The ANSI Standard version of this is a little different:
::= EXTRACT FROM ::= | ::= TIMEZONEHOUR | TIMEZONEMINUTE ::= |
The is the only place SQL has fields in SQL; I wish noobs would quit confusing fields and columns. The function can take a first argument of DATE, YEAR, MONTH, DAY, TIME, HOUR, MINUTE, SECOND. The DATE and TIME are built from the obvious fields. T-SQL does not have teh INTERVAL temporal types yet.
A useful idiom is a report period calendar. It gives a name to a range of dates.
CREATE TABLE ReportPeriods (reportname CHAR(10) NOT NULL PRIMARY KEY, reportstartdate DATE NOT NULL, reportenddate DATE NOT NULL, CONSTRAINT dateordering CHECK (reportstartdate <= reportend_date), etc);
These report periods can overlap; a fiscal quarter will be contained in the range of its fiscal year. There can be gaps between them; we have to wait a year between each “Annual Going out Of Business Sale!” and there might be long stretches of time without any special sales. But we want to know their ranges so that the table is fairly constant once it is created.
I like the MySQL convention of using double zeroes for months and years, That is 'yyyy-mm-00' for a month within a year and 'yyyy-00-00' for the whole year. The advantage is that it will sort with the ISO-8601 data format required by Standard SQL.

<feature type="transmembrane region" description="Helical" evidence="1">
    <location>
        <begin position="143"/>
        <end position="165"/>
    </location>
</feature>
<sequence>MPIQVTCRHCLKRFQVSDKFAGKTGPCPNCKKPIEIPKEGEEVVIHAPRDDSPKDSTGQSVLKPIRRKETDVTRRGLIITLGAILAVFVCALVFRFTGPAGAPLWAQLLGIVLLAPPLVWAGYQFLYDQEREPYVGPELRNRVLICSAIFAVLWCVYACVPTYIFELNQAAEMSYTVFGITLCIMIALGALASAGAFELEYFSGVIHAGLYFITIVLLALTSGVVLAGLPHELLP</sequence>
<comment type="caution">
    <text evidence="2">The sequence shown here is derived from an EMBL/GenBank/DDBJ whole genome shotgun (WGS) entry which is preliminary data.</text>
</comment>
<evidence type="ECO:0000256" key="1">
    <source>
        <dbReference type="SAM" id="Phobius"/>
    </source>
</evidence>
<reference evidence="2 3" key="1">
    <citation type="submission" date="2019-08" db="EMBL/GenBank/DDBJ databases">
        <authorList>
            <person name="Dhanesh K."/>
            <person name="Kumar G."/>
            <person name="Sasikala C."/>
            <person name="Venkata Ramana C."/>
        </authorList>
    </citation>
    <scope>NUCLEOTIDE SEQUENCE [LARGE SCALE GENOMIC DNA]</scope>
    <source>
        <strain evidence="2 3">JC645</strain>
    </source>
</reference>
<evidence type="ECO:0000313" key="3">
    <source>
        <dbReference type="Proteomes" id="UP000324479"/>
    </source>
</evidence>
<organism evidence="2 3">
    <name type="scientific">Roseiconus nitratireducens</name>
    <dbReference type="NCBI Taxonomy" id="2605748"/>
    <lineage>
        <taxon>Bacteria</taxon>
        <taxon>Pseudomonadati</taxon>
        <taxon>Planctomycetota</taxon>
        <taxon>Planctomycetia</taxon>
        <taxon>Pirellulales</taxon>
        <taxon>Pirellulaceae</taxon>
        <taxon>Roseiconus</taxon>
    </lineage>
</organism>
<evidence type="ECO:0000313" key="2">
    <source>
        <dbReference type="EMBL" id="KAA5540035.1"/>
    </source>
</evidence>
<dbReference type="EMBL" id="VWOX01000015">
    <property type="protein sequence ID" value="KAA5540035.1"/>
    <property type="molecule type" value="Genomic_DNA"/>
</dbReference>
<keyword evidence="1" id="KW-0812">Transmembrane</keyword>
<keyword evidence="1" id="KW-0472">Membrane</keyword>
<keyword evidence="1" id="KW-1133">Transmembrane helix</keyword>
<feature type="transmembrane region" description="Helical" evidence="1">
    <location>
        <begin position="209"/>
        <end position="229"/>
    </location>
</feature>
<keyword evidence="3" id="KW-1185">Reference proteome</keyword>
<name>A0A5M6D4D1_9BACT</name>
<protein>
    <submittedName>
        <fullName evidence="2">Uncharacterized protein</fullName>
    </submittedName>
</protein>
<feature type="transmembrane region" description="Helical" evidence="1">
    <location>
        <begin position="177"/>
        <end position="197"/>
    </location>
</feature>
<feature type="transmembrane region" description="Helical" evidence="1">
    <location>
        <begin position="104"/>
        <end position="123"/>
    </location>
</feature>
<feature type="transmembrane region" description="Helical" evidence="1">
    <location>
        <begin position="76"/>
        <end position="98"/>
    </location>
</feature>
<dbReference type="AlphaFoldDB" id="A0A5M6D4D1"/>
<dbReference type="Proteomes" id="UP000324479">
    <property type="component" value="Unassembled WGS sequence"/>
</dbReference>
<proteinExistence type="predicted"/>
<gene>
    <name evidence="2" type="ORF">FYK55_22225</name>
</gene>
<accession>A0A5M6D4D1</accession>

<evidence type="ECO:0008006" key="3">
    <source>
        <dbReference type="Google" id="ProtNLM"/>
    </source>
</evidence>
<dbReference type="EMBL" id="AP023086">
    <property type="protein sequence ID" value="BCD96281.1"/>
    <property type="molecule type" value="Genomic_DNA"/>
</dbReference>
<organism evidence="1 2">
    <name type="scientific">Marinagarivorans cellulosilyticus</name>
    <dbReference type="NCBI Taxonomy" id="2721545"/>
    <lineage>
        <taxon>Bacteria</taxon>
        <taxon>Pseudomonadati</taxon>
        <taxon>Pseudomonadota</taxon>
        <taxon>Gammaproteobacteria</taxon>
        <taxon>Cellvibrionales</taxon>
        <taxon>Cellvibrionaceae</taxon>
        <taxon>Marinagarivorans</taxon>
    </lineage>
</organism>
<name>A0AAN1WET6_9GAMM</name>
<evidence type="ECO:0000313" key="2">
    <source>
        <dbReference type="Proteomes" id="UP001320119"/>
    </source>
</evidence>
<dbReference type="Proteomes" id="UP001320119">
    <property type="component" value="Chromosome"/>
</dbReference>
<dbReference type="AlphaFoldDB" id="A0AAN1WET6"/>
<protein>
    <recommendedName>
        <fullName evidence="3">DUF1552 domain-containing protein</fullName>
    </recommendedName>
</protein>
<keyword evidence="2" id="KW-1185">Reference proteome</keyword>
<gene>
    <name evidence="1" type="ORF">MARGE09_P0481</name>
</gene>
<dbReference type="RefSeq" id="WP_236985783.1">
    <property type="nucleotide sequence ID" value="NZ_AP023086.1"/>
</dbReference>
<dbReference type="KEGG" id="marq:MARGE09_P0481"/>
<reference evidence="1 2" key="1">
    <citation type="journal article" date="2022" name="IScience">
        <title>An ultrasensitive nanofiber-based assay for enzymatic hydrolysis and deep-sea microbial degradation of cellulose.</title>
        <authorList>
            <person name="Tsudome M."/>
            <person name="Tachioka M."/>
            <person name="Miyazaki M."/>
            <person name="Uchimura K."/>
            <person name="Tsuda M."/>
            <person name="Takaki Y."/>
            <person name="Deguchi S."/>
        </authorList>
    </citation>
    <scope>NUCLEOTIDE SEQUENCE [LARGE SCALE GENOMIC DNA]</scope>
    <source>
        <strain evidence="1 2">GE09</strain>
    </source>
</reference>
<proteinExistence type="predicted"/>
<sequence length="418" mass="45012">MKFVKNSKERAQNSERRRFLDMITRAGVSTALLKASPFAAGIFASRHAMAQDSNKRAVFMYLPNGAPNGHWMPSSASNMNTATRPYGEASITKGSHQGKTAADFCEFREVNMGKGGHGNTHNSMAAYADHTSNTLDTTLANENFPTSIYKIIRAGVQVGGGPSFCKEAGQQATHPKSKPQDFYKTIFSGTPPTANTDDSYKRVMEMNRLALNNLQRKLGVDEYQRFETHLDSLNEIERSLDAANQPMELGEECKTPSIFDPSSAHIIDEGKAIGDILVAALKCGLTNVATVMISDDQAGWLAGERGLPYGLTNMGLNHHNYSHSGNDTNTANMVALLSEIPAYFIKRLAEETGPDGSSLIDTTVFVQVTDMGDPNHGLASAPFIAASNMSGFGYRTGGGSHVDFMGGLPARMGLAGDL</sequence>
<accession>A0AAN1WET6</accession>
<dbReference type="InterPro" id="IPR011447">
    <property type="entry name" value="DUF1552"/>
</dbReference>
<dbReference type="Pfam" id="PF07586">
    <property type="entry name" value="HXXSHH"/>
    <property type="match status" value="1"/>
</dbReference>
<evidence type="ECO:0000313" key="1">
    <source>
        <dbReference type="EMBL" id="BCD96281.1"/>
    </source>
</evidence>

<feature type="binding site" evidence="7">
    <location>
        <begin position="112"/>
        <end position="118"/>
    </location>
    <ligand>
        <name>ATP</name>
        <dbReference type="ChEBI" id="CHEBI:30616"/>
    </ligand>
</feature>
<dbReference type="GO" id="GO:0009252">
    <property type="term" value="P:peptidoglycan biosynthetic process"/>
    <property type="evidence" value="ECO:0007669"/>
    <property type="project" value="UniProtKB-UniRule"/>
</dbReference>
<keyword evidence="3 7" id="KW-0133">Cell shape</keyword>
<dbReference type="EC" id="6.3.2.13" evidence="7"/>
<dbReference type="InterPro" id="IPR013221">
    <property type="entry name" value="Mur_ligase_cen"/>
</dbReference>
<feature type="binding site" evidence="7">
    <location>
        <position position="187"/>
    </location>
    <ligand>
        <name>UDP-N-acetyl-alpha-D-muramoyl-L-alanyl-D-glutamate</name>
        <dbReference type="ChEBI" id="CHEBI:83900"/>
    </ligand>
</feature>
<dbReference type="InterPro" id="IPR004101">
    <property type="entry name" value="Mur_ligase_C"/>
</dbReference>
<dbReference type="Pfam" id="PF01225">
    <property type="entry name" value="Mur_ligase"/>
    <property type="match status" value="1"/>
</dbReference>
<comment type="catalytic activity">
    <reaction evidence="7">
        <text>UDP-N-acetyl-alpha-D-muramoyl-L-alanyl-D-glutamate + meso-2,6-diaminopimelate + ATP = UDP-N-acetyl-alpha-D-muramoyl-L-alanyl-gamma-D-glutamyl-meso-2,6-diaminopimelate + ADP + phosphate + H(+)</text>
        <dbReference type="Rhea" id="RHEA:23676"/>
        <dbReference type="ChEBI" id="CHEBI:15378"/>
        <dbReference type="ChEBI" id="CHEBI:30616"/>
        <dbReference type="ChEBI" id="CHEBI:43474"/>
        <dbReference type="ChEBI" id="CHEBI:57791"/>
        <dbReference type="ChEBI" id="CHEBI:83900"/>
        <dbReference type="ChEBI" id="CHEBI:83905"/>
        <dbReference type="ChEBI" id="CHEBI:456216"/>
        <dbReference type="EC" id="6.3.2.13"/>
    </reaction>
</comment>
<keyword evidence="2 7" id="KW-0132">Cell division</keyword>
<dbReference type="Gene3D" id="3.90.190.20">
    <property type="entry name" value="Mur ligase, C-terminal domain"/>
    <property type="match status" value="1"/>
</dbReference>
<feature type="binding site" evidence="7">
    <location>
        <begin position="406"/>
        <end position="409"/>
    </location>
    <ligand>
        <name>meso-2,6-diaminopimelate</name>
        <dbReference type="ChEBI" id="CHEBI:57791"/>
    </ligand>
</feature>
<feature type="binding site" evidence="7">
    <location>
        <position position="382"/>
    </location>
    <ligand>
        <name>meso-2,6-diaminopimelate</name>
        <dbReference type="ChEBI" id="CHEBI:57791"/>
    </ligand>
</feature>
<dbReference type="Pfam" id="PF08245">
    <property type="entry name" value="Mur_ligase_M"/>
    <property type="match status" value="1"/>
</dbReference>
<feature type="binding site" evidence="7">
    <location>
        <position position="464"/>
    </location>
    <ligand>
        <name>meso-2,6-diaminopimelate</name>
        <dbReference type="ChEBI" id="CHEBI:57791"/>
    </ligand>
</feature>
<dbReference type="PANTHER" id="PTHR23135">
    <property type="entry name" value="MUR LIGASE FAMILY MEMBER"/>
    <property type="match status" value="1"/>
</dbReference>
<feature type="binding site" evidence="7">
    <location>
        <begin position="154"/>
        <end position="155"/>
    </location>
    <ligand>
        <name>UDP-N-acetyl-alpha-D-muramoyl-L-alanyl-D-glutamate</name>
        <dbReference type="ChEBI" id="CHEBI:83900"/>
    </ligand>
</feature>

Since SQL is a database language, we prefer to do look ups and not calculations. I would build a calendar table with a ISO-8601 week-within-year format column in addition to the usual Common Era date. This format is 'yyyyWww-d' where yyyy is the year, W is as separator token, ww is (01-53) week number and d is (1-7) day of the week.
You input any calendar date, find the week-within-year column and return the dates that match on a LIKE predicate. WHERE sale_day LIKE '2012W26-'
There are several websites with calendars you can cur & paste, but you can start uyoure serch with: http://www.calendar-365.com/week-number.html
Use a table of time slots set to one more decimal second of precision than your data. You can now use temporal math to add it to a DATE to get a full DATETIME2(0)
CREATE TABLE Timeslots (starttime TIME(1) NOT NULL, (endtime TIME(1) NOT NULL, CHECK (starttime < endtime));
INSERT INTO Timeslots --- put data into 15-minute slots VALUES ('00:00:00.0', '00:14:59.9'), ('00:15:00.0', '00:29:59.9'), ('00:30:00.0', '00:44:59.9'), ('00:45:00.0', '01:00:59.9'), .. ('23:45:00.0', '23:59:59.9');
Here is the basic query for rounding down to a time slot.
SELECT CAST (@intimestamp AS DATE), T.starttime FROM Timeslots AS T WHERE CAST (@intimestamp AS TIME) BETWEEN T.starttime AND T.end_time;